[Editor’s Note: Graphic images at the end of this post, under the cut]
The Trayvon Martin syllabus: These reading and viewing assignments are designed to prompt politically vigilant conversations about historical and institutional constructs of black male criminality in the United States.
Specifically, they unpack Trayvon Martin’s gratuitous murder in February 2012 and the response his tragic death elicited from media and legal institutions–especially relevant in the wake of Michael Brown’s August 2014 lynching in Ferguson, Missouri. Written texts consist of insightful and timely essays published on blogs like Colorlines, The Feminist Wire and Black Girl Dangerous.
These essays teach tertiary students how to extrapolate anti-black racism from non-black experiences of ethnic difference without overwhelming them with jargon-heavy texts written for a well-versed academic audience. Read the Post Teaching Trayvon
Michael Dunn got away with murder.Oh, he’ll likely spend the rest of his life in prison on the three counts of attempted second-degree murder. Those are the charges of which a Jacksonville, Fla., jury took four days to find him guilty, for the 10 bullets he fired at 17-year-old Jordan Davis and his three friends that fateful November more than a year ago because they wouldn’t turn down the “thug music” that he despised.
Dunn’s conviction has given Jordan’s parents, Lucia McBath and Ron Davis, a bit of closure to know that their son’s killer won’t walk away free, that while he robbed Jordan of the chance to reach middle age, he also robbed himself of the chance to reach old age in a retirement village instead of a cell block.
But the jury couldn’t decide whether Dunn, 47, was justified in killing Jordan, who argued with him and cursed him when he asked them to turn down the music. Not only could they not decide whether Dunn’s slaying of the unarmed teenager amounted to first-degree murder, but they also couldn’t decide whether it amounted to second-degree murder or manslaughter.
Which leads me to ask: What if Jordan had been the only one in that Dodge Durango? — Tonyaa Weathersbee, The Root
I walk around in this young Black male body and I understand that it causes fear. It causes a reaction. It causes police to look at me more carefully. It could kill me. This is the burden that I bear just by being born Black and living in America is the fact that I have been born into a racist system, a racist society that has placed on my Black male body a set of ideas that invoke fear in people. That’s what Jordan Davis was dealing with. That’s what Trayvon Martin was dealing with, and it killed them.
I was warned before moving to Amsterdam that there’s a term Dutch people use for kids which translates to “monkey.” They use it with all kids and it’s supposed to be a term of endearment. They literally have no context for why you can’t call a Black kid that. The thing is my son is exceptionally cute (just sayin’) and people are constantly cooing at him, especially older people. Sure, they’re all smiles and sweet sounds but are they in fact calling my son a monkey?! And if they are, what do I do about it? Curse them out in English? Memorize Dutch insults to sling at all offending grandmothers?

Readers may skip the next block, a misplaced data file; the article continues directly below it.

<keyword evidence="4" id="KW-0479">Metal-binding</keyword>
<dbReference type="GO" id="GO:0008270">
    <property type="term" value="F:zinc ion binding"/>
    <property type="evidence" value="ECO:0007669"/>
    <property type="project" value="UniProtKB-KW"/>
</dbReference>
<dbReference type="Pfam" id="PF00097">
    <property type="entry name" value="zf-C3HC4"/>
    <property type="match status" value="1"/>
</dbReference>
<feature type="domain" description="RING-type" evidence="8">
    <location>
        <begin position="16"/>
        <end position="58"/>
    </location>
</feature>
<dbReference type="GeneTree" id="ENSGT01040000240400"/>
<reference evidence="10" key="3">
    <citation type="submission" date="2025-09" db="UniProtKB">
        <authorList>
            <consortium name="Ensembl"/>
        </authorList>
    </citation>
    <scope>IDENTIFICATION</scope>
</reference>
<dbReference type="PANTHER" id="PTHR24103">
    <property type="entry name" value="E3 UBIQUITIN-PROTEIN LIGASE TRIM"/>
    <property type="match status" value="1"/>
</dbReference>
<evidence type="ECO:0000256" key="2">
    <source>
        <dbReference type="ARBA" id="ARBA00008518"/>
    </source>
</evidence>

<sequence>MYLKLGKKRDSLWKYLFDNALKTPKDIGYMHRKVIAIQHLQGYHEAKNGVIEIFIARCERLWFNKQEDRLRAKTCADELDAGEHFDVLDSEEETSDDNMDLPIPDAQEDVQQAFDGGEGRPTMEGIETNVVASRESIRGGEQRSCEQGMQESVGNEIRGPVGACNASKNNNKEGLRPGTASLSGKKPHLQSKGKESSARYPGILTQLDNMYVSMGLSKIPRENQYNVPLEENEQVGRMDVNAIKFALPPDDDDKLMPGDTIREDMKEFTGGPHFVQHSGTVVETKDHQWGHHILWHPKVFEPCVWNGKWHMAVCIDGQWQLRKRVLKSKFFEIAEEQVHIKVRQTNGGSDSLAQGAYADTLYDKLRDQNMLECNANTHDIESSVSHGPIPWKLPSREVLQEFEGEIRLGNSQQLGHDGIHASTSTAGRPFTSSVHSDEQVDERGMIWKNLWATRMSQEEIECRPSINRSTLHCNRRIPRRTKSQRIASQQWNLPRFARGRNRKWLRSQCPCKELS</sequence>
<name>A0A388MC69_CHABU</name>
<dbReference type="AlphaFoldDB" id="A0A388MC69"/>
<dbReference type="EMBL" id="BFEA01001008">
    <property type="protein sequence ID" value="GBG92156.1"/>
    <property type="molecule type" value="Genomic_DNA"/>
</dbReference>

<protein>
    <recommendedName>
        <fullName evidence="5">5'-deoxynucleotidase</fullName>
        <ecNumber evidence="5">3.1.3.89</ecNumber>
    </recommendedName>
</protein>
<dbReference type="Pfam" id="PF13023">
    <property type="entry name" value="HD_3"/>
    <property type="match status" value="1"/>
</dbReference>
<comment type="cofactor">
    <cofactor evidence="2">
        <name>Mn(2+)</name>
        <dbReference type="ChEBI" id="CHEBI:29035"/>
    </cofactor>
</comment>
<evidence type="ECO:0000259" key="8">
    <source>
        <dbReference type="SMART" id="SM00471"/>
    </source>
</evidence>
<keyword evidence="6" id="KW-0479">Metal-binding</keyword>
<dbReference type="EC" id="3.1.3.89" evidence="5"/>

We were also warned that we should make sure to be vocal about our two-year-old not being involved with any Zwarte Piet celebrations at his daycare. Most schools not only have kids coloring in pictures of him but they may even consider having Sekani dress up as a Piet! Excuse my Dutch but WHAT THE F*CK!?
The Dutch are so adamant about their love for Piet that the indoctrination begins as early as daycare. When parents have tried to have their kids abstain from the festivities at school, it seems unfathomable to teachers who do everything from guilt tripping the parents, “Why do you want your child to be left out?” to turning the kid against their parents, “your mommy doesn’t want you to have fun.” I heard from a friend that a Black mother she knew went to pick up her daughter from school one day only to find her face painted Black. This is all problematic for so many reasons.
Dwyer Murphy interviews Edwidge Danticat on her new work, being an immigrant writer, and categorization.
Guernica: Would these be very different stories if you didn’t translate? If you took them down in Creole?
Edwidge Danticat: Oh, definitely. I had that experience with Krik? Krak! I made some of the stories into radio plays in Creole and they become totally different. More alive in some way. More immediate. In the epigraph to Drown, Junot Diaz uses a quote from a Cuban poet, Gustavo Pérez Firmat—“The fact that I am writing to you in English already falsifies what I wanted to tell you.” This is the dilemma of the immigrant writer. If I’d lived in Haiti my whole life, I’d be writing these things in Creole. But these stories I am writing now are coming through me as a person who, though I travel to Haiti often, has lived in the U.S. for more than three decades now.
Often when you’re an immigrant writing in English, people think it’s primarily a commercial choice. But for many of us, it’s a choice that rises out of the circumstances of our lives. These are the tools I have at my disposal, based on my experiences. It’s a constant debate, not just in my community but in other communities as well. Where do you belong? You’re kind of one of us, but you now write in a different language. You’re told you don’t belong to American literature or you’re told you don’t belong to Haitian literature. Maybe there’s a place on the hyphen, as Julia Alvarez so brilliantly wrote in one of her essays. That middle generation, the people whose parents brought them to other countries as small children, or even people who were born to immigrant parents, maybe they can have their own literature too.